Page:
How the Harambe Situation Reflects the Way People View Nature

By Elizabeth Mullett

Nowadays people only see animals at zoos or aquariums and thinks they’re docile lazy animals that can be reasoned with. That however is not the case. This is of course evident when the whole Harambe tragedy went down. It all started when a child, who loves gorillas and wanted to see one up close, decided to go into the gorilla exhibit, he actually fell quite a ways down, and was then grabbed by a male gorilla named Harambe. Harambe continued to have possession of the child during the whole scary endeavor. Harambe was eventually shot and killed in order to retrieve the boy. This caused mass hysteria. People were upset over the fact that they killed Harambe instead of simply tranquilizing him.  In the article called “The real tragedy about the shooting of Harambe the gorilla” the author, Robert Young who is a Professor of  Wildlife Conservation at the University of Salford, starts off by saying, “A gorilla at Cincinnati Zoo has been shot dead after a boy fell into his enclosure. When I told my wife, a former vice director of a zoo, she first asked if the boy was okay and then said how terrible for the keeper who shot the gorilla.” He goes on to say, “I hadn’t thought about it from the perspective of the zoo keeper who pulled the trigger. But my wife is right: it must have been a terrible thing for that person, something that may haunt them for the rest of their life.” He then talks about how this whole situation reminded him of the famous novel “Of Mice and Men” when Lennie accidentally killed a woman and his friend George decided to kill him in order to protect him from the group of angry people who didn’t understand that it was an accident. He goes on to point out that, “Captive gorillas are trained by their keepers to go to their indoor enclosure on command, but in such an emotionally-charged situation this training does not always work… The two female gorillas responded to the calls of their keepers to go inside, but Harambe did not.” He then talks about why the use of a tranquilizer wouldn’t have been the best option, “It takes several minutes for tranquilisers to send a large animal to sleep… Plus once an animal is very agitated and has massive amounts of adrenaline flowing through its veins the tranquilising drug may be ineffective. It would be hard to judge the correct dose – too little could result in no effect and too much could result in killing the animal through an overdose. Basically, the zoo is now in a lose-lose situation.” This proves how people like to romanticize the whole idea that animals can be reasoned with or that they feel the same way we do. The gorilla had been trained but refused to go indoors so they had to take matters into their own hands. Tranquilizing would take time, time they didn’t have, or it could even kill Harambe if he was given too much. Either way what happened to Harambe was a tragedy and no laughing  matter.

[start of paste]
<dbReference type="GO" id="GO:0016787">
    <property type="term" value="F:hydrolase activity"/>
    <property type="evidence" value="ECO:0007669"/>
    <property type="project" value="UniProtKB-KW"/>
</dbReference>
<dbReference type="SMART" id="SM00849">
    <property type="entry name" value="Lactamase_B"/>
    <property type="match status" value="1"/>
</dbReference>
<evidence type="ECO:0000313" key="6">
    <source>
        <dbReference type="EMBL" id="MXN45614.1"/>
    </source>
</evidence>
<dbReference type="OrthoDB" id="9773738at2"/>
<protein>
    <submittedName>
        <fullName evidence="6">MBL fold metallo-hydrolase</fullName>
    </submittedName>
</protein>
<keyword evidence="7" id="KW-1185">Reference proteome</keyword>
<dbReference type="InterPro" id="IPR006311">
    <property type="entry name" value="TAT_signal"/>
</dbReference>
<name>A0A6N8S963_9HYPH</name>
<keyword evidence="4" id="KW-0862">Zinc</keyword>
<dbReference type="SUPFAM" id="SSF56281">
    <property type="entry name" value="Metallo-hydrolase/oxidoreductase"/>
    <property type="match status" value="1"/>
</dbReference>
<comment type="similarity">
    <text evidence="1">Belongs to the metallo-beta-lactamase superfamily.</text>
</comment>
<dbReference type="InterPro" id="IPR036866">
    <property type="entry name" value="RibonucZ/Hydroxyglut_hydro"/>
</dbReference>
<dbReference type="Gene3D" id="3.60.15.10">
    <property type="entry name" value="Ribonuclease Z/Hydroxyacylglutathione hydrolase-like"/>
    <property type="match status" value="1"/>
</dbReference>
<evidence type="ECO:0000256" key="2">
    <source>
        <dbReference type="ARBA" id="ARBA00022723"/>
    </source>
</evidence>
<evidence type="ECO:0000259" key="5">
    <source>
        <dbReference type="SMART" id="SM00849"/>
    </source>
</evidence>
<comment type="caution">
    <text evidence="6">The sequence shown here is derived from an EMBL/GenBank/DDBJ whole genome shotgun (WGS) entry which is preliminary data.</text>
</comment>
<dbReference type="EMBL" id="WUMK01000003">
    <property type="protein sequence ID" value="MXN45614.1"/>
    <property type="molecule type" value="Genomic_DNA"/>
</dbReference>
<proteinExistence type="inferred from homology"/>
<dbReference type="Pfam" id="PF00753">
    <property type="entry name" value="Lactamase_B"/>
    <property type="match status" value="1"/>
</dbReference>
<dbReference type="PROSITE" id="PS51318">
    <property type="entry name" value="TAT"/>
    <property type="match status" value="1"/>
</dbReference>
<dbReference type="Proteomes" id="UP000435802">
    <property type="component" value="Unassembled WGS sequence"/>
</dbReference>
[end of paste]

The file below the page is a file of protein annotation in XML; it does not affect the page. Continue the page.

2 thoughts on “How the Harambe Situation Reflects the Way People View Nature

  1. I think if you eat meat you shouldn’t be upset by the death of Harambe. There is no difference between what happened to your hamburger and what happened to the gorilla. Humans decided to enclose a dangerous animal and put the animal and other humans in a situation where either could be killed. People always say zoos help preserve biodiversity, but by taking out of them out of their natural environment? That doesn’t help at all, zoos are just for our amusement and for profit. If you really wanted to preserve biodiversity you would leave the animals where they are and protect their natural habitat. Keeping animals in cages and giving them lettuce everyday isn’t natural and isn’t saving the that specie’s population if it isn’t living where it belongs. Almost every zoo in the United States has a gorilla exhibit, but where in North America can you find a wild gorilla? If you’re still paying to go to the zoo and eating your fried chicken you shouldn’t be upset about his death, it was inevitable and at that point doesn’t really even effect the natural global gorilla population.

    Katie McNulty


  2. I personally feel like a tranquilizer would have sufficed, but I’m not an expert. Forgoing that option and opting to kill him seemed to me as a safe guard more for zoo protection because if you think about it, what option would they have had if they had saved the child in time and had to go to court over it? Surely the judge would’ve ruled he be put down, and the zoo would’ve been sued, even though it was entirely the child’s lack of parental care that was to blame.
    I don’t think any of the employees wanted Harambe to be killed so I doubt they felt as though they had another choice. I agree with the comment above mine as well. I don’t feel like if people protesting and outraged over this incident are eating me that they have a soapbox to stand on. Choosing which animals are important is just wrong in my opinion. Especially when farm animals are brutally murdered by the millions because people don’t want to switch their dietary preferences.


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